• He’s the first four-term mayor in the history of Oklahoma City, but in June of this year Mick Cornett announced he won’t go for a fifth. Instead, he’s running for governor, and his campaign slogan is short and sweet: “Fix the mess.” Cornett sat down for an exclusive interview with KRMG News Monday, and he said for starters, Oklahoma’s entire budgeting process is “broken.” I want to help change the culture at the Capitol, where it’s less politics and more governing -- Mick Cornett He compared how the legislature works on a budget, as opposed to how his city handles the process. “We never conduct a budget process like this. First of all there’s got to be more people at the table, there’s got to be more items on the table. You can’t say ‘I’m going to negotiate but we can’t talk about this, this and this.’ You’ve got to bring more items to the table if you’re trying to get people on board.” And he doesn’t see that happening at the capital. “When you’re digging yourself in a hole, the first thing you’ve got to do is quit digging,” Cornett said, “and this legislature just continues to dig and dig and dig. And people around the state, I can tell you firsthand, are angry. And they have a right to be.” He doesn’t blame one party or the other, he blames them both. And, he says, the solution includes new leadership - and a new paradigm for how leaders are judged in the state. “We have spent too long in this state judging our leadership by how well they deal with a crisis,” he told KRMG. “It’s time we start judging them by their ability to avoid a crisis.” Cornett will face a fairly crowded GOP field in next June’s primary, including current Lt. Gov. Todd Lamb, Tulsa attorney Gary Richardson, and incumbent State Auditor Gary Jones.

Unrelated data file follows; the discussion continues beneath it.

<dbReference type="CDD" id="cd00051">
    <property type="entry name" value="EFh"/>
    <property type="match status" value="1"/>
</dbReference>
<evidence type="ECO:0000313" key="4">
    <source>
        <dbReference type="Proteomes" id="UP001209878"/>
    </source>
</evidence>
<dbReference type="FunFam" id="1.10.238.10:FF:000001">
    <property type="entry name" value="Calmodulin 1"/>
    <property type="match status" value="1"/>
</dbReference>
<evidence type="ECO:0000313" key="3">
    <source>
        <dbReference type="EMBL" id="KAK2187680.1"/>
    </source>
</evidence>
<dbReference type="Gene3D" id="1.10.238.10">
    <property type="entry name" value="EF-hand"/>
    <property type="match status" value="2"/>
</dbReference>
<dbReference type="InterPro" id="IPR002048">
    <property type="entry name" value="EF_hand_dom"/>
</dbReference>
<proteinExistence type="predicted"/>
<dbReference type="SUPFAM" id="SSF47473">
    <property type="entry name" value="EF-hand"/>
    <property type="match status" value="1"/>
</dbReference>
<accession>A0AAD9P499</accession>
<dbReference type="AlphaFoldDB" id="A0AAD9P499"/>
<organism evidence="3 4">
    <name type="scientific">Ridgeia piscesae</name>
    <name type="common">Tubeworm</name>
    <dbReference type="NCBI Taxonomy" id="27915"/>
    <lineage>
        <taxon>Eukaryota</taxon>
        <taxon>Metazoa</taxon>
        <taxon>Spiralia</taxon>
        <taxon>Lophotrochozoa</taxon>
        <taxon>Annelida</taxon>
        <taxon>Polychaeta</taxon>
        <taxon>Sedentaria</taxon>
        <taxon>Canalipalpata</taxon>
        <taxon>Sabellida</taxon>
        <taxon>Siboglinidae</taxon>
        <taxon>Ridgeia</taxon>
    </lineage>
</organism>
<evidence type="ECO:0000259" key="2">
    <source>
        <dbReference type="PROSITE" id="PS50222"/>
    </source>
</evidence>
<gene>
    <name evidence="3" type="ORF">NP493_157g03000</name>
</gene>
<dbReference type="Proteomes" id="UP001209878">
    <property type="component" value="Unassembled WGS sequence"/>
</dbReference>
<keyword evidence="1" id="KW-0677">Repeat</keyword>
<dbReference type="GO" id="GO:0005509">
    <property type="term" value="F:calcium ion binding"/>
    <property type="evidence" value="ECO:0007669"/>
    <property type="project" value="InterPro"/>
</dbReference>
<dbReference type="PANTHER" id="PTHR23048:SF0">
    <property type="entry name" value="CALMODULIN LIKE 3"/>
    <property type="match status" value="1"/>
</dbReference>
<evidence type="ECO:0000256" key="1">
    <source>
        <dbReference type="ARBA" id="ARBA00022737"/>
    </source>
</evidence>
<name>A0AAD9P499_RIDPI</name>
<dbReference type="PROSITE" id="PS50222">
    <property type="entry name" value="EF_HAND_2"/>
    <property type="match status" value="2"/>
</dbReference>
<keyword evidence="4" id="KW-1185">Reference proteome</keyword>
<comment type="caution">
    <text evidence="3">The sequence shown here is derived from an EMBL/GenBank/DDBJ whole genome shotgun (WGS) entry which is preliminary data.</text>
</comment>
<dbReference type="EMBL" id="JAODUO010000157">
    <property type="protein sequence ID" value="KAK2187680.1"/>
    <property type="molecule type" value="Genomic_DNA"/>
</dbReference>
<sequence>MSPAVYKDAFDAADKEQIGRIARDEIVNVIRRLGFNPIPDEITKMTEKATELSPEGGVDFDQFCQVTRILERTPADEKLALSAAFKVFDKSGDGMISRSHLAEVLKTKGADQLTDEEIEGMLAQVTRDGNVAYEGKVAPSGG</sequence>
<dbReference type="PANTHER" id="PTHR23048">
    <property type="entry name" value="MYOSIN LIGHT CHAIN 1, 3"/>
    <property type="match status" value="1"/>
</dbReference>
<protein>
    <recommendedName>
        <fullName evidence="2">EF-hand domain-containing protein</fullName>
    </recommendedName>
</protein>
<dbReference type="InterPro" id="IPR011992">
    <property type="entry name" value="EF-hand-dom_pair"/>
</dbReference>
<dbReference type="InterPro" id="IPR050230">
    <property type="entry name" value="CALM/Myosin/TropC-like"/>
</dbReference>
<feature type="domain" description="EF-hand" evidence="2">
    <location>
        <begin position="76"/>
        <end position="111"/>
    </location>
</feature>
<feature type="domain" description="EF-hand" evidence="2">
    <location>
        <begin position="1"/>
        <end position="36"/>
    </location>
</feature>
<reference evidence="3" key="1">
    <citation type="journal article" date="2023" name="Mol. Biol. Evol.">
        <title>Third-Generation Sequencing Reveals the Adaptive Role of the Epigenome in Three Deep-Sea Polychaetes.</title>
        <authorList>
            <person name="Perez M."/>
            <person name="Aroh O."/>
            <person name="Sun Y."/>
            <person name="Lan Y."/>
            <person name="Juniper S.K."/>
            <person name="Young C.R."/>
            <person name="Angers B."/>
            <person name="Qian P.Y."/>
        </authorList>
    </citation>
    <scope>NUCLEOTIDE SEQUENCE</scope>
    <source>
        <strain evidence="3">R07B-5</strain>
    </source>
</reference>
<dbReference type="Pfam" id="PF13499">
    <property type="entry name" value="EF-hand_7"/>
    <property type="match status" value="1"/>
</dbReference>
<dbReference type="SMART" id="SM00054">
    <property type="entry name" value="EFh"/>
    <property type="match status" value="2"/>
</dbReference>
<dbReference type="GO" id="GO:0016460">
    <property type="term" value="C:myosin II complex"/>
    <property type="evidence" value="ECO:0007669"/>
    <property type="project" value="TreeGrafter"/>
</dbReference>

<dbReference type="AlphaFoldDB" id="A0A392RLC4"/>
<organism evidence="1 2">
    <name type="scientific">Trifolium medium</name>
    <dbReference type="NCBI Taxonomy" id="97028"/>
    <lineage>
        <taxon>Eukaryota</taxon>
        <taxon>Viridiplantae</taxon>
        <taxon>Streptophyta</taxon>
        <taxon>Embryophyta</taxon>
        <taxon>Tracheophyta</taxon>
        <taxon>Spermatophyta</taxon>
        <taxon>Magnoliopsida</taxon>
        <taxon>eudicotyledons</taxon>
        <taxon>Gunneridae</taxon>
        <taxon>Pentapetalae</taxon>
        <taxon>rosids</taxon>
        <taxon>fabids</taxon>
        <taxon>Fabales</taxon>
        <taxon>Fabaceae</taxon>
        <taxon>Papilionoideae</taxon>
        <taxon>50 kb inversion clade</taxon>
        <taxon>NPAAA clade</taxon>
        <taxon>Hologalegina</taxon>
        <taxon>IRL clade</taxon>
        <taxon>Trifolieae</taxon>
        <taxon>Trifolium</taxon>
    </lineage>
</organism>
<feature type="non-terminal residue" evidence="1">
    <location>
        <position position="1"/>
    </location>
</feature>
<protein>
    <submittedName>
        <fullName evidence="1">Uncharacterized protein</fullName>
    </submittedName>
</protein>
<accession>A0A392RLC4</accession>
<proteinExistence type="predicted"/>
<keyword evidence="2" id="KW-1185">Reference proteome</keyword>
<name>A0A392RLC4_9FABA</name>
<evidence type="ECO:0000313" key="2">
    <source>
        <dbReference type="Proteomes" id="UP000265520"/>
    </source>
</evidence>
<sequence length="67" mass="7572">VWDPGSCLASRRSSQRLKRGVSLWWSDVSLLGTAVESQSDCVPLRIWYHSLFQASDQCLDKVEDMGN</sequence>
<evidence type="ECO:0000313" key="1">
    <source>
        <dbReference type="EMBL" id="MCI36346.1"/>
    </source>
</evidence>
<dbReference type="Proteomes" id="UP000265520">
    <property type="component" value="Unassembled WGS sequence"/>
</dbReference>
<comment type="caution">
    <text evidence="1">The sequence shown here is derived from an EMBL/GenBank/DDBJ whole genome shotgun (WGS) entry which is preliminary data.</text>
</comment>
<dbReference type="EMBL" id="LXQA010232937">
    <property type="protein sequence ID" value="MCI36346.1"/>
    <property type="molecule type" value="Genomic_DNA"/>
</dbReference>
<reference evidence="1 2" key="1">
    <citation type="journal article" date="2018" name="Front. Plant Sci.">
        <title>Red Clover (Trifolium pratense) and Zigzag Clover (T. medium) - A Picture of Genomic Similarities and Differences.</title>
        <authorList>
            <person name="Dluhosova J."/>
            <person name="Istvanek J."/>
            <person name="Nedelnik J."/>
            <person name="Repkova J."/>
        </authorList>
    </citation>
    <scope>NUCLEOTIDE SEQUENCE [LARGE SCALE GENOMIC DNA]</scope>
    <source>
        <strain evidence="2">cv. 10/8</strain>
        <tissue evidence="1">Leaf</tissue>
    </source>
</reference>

• Russell Mills

    Anchor/Reporter

    Russell Mills came to Tulsa in 1991 with an AA degree in Broadcast Journalism and a new family. He worked in local television for more than 20 years as a show producer, assignment editor, and online content director. He built one of the first television news websites in the country and helped pioneer streaming audio and video, especially as it related to weather and live news coverage on the Internet. Russell says working for KRMG fulfills a longtime dream. "I worked in newsrooms for a long, long time before finally getting the chance to get out and cover the news in person. I can't tell you how much I love doing just that -- driving toward the big story to talk to the people involved gets my adrenaline going like almost nothing else in life." Russell grew up in Bozeman, Montana then spent several years as an "itinerant musician and restaurant worker," living in Wyoming, Oklahoma, Texas, New Mexico and California before finally starting college at 28 and discovering broadcasting as a possible career path. He is married to Shadia Dahlal, a nationally-known Middle Eastern Dancer and instructor, and has two stepchildren. You can connect with Russell via TwitterFacebook, or Linked In